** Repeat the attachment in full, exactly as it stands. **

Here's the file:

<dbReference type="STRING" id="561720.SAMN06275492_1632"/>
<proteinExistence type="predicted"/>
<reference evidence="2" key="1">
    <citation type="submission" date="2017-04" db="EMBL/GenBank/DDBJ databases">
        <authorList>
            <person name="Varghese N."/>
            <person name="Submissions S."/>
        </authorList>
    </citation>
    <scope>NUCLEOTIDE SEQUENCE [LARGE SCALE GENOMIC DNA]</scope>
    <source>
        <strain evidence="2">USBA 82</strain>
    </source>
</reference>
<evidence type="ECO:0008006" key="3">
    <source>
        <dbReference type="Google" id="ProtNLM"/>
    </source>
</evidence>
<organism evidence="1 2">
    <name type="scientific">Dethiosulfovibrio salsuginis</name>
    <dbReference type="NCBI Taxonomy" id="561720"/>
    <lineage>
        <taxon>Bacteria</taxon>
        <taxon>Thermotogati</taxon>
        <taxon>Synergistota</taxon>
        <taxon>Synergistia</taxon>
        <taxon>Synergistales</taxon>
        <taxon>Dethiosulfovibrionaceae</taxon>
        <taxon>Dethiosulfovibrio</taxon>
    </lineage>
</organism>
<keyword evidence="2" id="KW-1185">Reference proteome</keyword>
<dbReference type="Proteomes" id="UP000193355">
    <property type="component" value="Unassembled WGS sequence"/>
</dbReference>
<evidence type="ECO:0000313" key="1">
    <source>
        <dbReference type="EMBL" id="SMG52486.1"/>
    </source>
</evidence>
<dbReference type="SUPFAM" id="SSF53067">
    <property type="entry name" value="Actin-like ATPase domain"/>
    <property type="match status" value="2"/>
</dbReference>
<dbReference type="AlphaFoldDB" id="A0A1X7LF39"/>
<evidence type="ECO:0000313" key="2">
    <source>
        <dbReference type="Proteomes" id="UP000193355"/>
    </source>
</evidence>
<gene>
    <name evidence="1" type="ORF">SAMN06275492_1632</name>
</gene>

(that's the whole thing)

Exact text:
<dbReference type="STRING" id="561720.SAMN06275492_1632"/>
<proteinExistence type="predicted"/>
<reference evidence="2" key="1">
    <citation type="submission" date="2017-04" db="EMBL/GenBank/DDBJ databases">
        <authorList>
            <person name="Varghese N."/>
            <person name="Submissions S."/>
        </authorList>
    </citation>
    <scope>NUCLEOTIDE SEQUENCE [LARGE SCALE GENOMIC DNA]</scope>
    <source>
        <strain evidence="2">USBA 82</strain>
    </source>
</reference>
<evidence type="ECO:0008006" key="3">
    <source>
        <dbReference type="Google" id="ProtNLM"/>
    </source>
</evidence>
<organism evidence="1 2">
    <name type="scientific">Dethiosulfovibrio salsuginis</name>
    <dbReference type="NCBI Taxonomy" id="561720"/>
    <lineage>
        <taxon>Bacteria</taxon>
        <taxon>Thermotogati</taxon>
        <taxon>Synergistota</taxon>
        <taxon>Synergistia</taxon>
        <taxon>Synergistales</taxon>
        <taxon>Dethiosulfovibrionaceae</taxon>
        <taxon>Dethiosulfovibrio</taxon>
    </lineage>
</organism>
<keyword evidence="2" id="KW-1185">Reference proteome</keyword>
<dbReference type="Proteomes" id="UP000193355">
    <property type="component" value="Unassembled WGS sequence"/>
</dbReference>
<evidence type="ECO:0000313" key="1">
    <source>
        <dbReference type="EMBL" id="SMG52486.1"/>
    </source>
</evidence>
<dbReference type="SUPFAM" id="SSF53067">
    <property type="entry name" value="Actin-like ATPase domain"/>
    <property type="match status" value="2"/>
</dbReference>
<dbReference type="AlphaFoldDB" id="A0A1X7LF39"/>
<evidence type="ECO:0000313" key="2">
    <source>
        <dbReference type="Proteomes" id="UP000193355"/>
    </source>
</evidence>
<gene>
    <name evidence="1" type="ORF">SAMN06275492_1632</name>
</gene>